Quick action saves dad's life

Updated:Jun 15,2015

Smith familyFather’s Day has extra-special meaning for Peyton Smith’s family this year. The 34 year old father of three suffered a cardiac arrest just three months ago and the outcome could have been very different if family members hadn’t known what to do.

Family is really important to the Smiths of Redondo Beach, CA, and on March 20 Peyton decided to take the day off work because relatives were visiting from the East Coast. He was in the kitchen with his two and half year old daughter making waffles when he collapsed. Fortunately, she took it upon herself to alert their guests. “Daddy’s sleeping in the kitchen,” Ainslee told her aunt Lauren Tregger. While Lauren dialed 911 her friend Alexander DeLuca began CPR.

“The adrenalin kicked in and I started pushing hard and fast on his chest,” Alexander said. Within minutes the fire department was there to take over. Although he is an ER nurse and knew what to do, Alexander was distraught thinking he had not done enough for his friend. But in fact, he had been able to reestablish a faint pulse with CPR and then EMTs used an automated external defibrillator (AED) to strengthen Peyton’s heartbeat. Alexander says, “It’s so simple. The basics saved his life.”

A barrage of tests at the hospital revealed nothing unusual. Peyton had suffered an idiopathic cardiac arrest, a rare and frightening condition because there are no warning signs and no explanation. To avoid another event, a defibrillator was implanted in his chest to monitor his heartbeat. At the time, Peyton was in good health and training for the half-marathon Tough Mudder Mud Run obstacle course. He is currently rebuilding his stamina and hopes to return to marathon training again soon.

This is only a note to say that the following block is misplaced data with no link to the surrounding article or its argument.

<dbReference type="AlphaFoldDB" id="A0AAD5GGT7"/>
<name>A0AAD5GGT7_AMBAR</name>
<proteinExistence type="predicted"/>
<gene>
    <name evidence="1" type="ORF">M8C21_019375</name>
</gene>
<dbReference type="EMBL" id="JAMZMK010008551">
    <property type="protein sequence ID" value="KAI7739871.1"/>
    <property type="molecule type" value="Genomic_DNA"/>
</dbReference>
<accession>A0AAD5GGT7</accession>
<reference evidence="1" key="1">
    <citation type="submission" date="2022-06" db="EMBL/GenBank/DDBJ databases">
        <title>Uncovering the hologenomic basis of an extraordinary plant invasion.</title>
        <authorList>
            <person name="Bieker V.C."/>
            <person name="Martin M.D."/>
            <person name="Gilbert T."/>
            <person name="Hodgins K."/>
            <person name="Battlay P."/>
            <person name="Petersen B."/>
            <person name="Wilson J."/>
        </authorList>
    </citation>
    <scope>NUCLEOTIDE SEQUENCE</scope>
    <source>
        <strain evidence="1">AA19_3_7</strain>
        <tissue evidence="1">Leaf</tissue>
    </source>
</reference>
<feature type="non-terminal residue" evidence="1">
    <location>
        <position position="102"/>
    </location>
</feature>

Peyton’s wife Lindsay volunteers at the nearby school attended by their sons Jameson and Liam. She was at Washington Elementary when her husband collapsed. When Principal Kristen Holm learned how important CPR was to Peyton’s survival, the school planned a Parent Heart Health Night on June 10 in his honor -- with a major focus on CPR training. Kristen worked with the Beach Cities Health District, UCLA Health and the American Heart Association (AHA) on the event, which included primary care physicians and cardiologists providing free blood pressure screenings, as well as answering participants’ heart health questions.

A close-knit school of 720 students, Washington Elementary already had a strong association with the AHA. Students rally around a cause whenever needed and CPR is one of their favorites. Last January they raised $18,575 for Jump Rope For Heart during their “Save 100 Hearts” campaign.

“We are inspired to do great things,” Kristen commented, “Peyton is a walking miracle and seeing him at the event was great motivation to continue to do so.”